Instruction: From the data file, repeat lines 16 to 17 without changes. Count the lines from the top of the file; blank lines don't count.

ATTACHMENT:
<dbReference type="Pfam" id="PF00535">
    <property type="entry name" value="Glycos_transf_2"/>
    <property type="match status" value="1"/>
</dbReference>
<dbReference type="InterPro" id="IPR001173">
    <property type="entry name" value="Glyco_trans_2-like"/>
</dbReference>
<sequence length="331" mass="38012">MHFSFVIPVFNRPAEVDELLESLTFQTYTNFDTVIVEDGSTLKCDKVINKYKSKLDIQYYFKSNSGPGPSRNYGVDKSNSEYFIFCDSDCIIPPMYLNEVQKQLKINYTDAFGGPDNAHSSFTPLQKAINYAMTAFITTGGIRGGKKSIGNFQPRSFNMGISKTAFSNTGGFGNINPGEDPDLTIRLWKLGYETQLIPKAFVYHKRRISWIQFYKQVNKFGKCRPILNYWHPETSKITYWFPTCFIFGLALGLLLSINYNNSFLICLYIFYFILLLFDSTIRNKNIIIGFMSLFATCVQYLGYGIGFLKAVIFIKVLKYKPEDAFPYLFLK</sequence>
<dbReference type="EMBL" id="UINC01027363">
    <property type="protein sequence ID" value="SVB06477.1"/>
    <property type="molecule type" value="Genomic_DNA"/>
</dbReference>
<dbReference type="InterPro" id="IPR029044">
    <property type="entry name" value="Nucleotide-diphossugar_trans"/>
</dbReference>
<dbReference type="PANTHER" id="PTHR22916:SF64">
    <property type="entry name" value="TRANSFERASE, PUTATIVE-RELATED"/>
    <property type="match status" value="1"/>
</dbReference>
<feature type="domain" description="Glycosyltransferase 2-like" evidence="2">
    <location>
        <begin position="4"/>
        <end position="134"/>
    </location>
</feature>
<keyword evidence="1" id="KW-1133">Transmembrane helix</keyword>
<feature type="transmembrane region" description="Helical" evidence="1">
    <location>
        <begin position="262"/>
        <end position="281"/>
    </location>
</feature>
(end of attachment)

<dbReference type="PANTHER" id="PTHR22916:SF64">
    <property type="entry name" value="TRANSFERASE, PUTATIVE-RELATED"/>